The seeming failure of newborns to muster a robust defense against infections is a trade-off that delivers long-term benefits, a new study suggests. In infants, the body’s immune army stands down for a month or two and then gears up. While this gap leaves babies at risk of infection, it also may allow beneficial bacteria to populate an infant’s intestines, a development that carries lifelong advantages, researchers working with mice report November 6 in Nature.
The findings suggest that the lackluster response of the neonatal immune system “is a normal developmental feature,” says biochemist Sidney Morris Jr. of the University of Pittsburgh School of Medicine, who wasn’t involved in the study. The immune suppression shows up “during the transition from the sterile in utero setting to a decidedly nonsterile external environment,” he says.
The human body houses billions of helpful microbes, called commensal bacteria, which aid in digestion and provide other services, says study coauthor Sing Sing Way, an infectious disease pediatrician at Cincinnati Children’s Hospital Medical Center. “They occupy a niche that prevents more-pathogenic bacteria from occupying the intestines,” he says. “Commensal bacteria are a kind of protective barrier.”
In newborn humans and mice, these microbes need to get ensconced in the intestines without the immune system spotting them and calling in the troops.
In neonatal mice, the researchers found that an immature form of red blood cell is instrumental in toning down immune reactions against microbes. These still-developing cells, which have a protein on their surface called CD71, also show up in abundance in the umbilical cord blood of human babies, Way’s team found. In mice, they appear to orchestrate immune suppression by making an enzyme called arginase-2, which in turn sends “stop” signals to inflammation triggers in the immune system.
In a series of experiments, the scientists found many more CD71 cells in 6-day-old neonatal mice than in adult mice, resulting in lower levels of inflammatory proteins in the neonates. That left the young mice hospitable to newly arriving microbes. When the scientists depleted the animals’ CD71 cells, a vigorous immune defense ensued against microbes in general, indicating that high levels of CD71 cells play a role in allowing commensal bacteria to colonize internal organs.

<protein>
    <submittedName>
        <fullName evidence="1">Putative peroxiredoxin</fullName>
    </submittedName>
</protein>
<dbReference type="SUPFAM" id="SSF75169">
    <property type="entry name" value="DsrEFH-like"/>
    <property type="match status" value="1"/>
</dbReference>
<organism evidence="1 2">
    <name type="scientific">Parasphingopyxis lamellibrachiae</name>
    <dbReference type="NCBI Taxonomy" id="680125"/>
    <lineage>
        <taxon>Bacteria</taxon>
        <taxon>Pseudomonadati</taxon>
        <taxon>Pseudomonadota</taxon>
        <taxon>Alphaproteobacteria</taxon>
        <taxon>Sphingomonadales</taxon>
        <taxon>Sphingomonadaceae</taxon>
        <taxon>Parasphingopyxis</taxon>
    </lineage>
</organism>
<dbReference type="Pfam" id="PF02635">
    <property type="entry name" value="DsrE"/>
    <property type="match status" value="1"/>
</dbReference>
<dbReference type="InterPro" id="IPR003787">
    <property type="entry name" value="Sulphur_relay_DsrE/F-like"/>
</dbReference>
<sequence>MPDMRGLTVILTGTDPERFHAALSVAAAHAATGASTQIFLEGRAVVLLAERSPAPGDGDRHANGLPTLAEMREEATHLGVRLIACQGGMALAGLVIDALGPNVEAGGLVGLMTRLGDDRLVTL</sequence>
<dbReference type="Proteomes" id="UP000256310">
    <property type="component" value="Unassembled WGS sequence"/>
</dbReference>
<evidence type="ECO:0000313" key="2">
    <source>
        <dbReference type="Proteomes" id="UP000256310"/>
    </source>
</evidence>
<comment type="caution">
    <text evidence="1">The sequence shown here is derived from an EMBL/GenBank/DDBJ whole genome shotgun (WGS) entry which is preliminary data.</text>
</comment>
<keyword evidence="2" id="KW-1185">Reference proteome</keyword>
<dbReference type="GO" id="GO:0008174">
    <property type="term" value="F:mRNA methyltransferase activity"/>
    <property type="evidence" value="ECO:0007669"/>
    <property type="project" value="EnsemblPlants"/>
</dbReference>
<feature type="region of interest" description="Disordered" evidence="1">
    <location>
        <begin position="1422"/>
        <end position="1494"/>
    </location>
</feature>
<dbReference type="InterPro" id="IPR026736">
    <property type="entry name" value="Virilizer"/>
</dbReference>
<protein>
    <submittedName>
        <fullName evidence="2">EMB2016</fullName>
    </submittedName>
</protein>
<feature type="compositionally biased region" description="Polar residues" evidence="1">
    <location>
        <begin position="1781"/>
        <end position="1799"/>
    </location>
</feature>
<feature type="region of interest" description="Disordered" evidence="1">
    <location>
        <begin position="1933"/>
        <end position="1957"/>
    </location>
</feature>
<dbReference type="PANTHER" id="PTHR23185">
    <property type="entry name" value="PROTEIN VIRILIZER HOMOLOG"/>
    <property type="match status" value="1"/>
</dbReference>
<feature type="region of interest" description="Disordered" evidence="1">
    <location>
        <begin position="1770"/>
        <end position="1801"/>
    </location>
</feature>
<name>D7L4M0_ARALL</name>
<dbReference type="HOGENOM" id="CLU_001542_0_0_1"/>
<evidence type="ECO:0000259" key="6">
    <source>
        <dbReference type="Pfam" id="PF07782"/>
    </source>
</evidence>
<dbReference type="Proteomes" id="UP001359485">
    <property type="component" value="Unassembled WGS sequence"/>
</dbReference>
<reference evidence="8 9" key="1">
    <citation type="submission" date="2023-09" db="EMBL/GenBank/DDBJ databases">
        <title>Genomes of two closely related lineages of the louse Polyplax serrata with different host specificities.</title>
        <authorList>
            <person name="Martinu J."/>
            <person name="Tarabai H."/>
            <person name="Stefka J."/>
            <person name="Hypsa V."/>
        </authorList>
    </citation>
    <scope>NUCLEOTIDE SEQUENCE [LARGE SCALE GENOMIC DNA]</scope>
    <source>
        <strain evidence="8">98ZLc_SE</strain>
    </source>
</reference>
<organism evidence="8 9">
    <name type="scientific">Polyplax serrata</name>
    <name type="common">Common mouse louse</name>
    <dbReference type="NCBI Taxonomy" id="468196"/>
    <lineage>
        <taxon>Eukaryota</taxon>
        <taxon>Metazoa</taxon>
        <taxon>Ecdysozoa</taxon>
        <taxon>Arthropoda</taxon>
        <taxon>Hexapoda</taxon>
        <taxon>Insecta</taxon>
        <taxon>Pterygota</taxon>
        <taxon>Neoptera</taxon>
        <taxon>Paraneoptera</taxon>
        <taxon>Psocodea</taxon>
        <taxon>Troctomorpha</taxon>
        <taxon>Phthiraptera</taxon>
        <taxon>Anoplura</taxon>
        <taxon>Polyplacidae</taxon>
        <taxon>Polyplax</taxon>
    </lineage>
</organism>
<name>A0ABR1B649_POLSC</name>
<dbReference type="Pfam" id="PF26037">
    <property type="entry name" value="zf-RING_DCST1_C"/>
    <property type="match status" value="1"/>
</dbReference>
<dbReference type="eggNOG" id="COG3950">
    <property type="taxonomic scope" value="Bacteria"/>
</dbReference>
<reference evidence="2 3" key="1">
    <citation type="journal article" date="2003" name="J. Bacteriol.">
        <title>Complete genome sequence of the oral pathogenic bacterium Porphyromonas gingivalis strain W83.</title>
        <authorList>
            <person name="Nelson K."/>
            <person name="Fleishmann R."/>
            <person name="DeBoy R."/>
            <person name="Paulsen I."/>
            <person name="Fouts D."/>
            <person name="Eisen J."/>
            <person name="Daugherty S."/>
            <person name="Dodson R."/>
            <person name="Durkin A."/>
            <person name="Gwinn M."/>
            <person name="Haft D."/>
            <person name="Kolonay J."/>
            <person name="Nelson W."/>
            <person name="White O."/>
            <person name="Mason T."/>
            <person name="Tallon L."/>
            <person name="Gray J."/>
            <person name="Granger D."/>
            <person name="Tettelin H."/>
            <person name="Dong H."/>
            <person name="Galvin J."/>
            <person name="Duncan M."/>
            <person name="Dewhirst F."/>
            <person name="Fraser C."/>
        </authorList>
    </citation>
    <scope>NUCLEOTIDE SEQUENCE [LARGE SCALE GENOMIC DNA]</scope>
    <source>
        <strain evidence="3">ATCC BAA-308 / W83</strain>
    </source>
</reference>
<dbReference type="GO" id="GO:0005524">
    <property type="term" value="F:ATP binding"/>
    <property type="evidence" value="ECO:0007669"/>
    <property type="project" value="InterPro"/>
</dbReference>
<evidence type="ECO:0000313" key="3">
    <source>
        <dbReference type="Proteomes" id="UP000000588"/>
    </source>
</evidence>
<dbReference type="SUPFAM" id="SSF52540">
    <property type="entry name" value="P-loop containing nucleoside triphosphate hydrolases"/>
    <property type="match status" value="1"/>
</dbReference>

This state of immune tolerance toward microbes wore off in the mice over three weeks — a period that corresponds to one to two months in humans, Way estimates. At 9 days the animals still had high levels of CD71 cells, but by 15 days of age they had less than half as many as they had only a week earlier. At 21 days, their CD71 cell numbers equaled those of 8-week-old adult mice, contributing little to immune suppression.
“This is great. It’s a beautiful piece of work,” says Mike McCune, an infectious disease physician at the University of California, San Francisco. Doctors might someday be able to adjust immune suppression in babies who have too much or too little, enabling a newborn to welcome more commensal bacteria or fend off pathogens that pose risks.
Newborn immunity is controlled by more than just CD71 cells, in part because breast milk from the mother supplies some immune protection. But these scientists agree that the new immune suppression findings suggest an evolutionary trade-off with big returns. Infections are common in newborns, Way says, “and maybe 1 or 2 percent of newborns get seriously infected. But 100 percent need to be colonized with commensal bacteria.”